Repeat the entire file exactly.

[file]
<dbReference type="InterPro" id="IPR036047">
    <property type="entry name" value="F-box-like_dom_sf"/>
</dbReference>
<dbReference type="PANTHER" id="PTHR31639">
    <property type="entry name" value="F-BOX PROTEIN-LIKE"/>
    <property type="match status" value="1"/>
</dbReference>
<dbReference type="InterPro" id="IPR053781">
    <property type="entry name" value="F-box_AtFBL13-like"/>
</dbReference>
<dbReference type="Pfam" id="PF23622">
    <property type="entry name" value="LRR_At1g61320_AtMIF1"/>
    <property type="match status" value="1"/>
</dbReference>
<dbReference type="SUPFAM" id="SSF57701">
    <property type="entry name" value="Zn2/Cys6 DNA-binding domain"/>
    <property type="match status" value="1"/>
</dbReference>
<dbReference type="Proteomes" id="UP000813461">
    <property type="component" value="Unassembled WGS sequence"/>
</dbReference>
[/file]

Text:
<dbReference type="InterPro" id="IPR036047">
    <property type="entry name" value="F-box-like_dom_sf"/>
</dbReference>
<dbReference type="PANTHER" id="PTHR31639">
    <property type="entry name" value="F-BOX PROTEIN-LIKE"/>
    <property type="match status" value="1"/>
</dbReference>
<dbReference type="InterPro" id="IPR053781">
    <property type="entry name" value="F-box_AtFBL13-like"/>
</dbReference>
<dbReference type="Pfam" id="PF23622">
    <property type="entry name" value="LRR_At1g61320_AtMIF1"/>
    <property type="match status" value="1"/>
</dbReference>
<dbReference type="SUPFAM" id="SSF57701">
    <property type="entry name" value="Zn2/Cys6 DNA-binding domain"/>
    <property type="match status" value="1"/>
</dbReference>
<dbReference type="Proteomes" id="UP000813461">
    <property type="component" value="Unassembled WGS sequence"/>
</dbReference>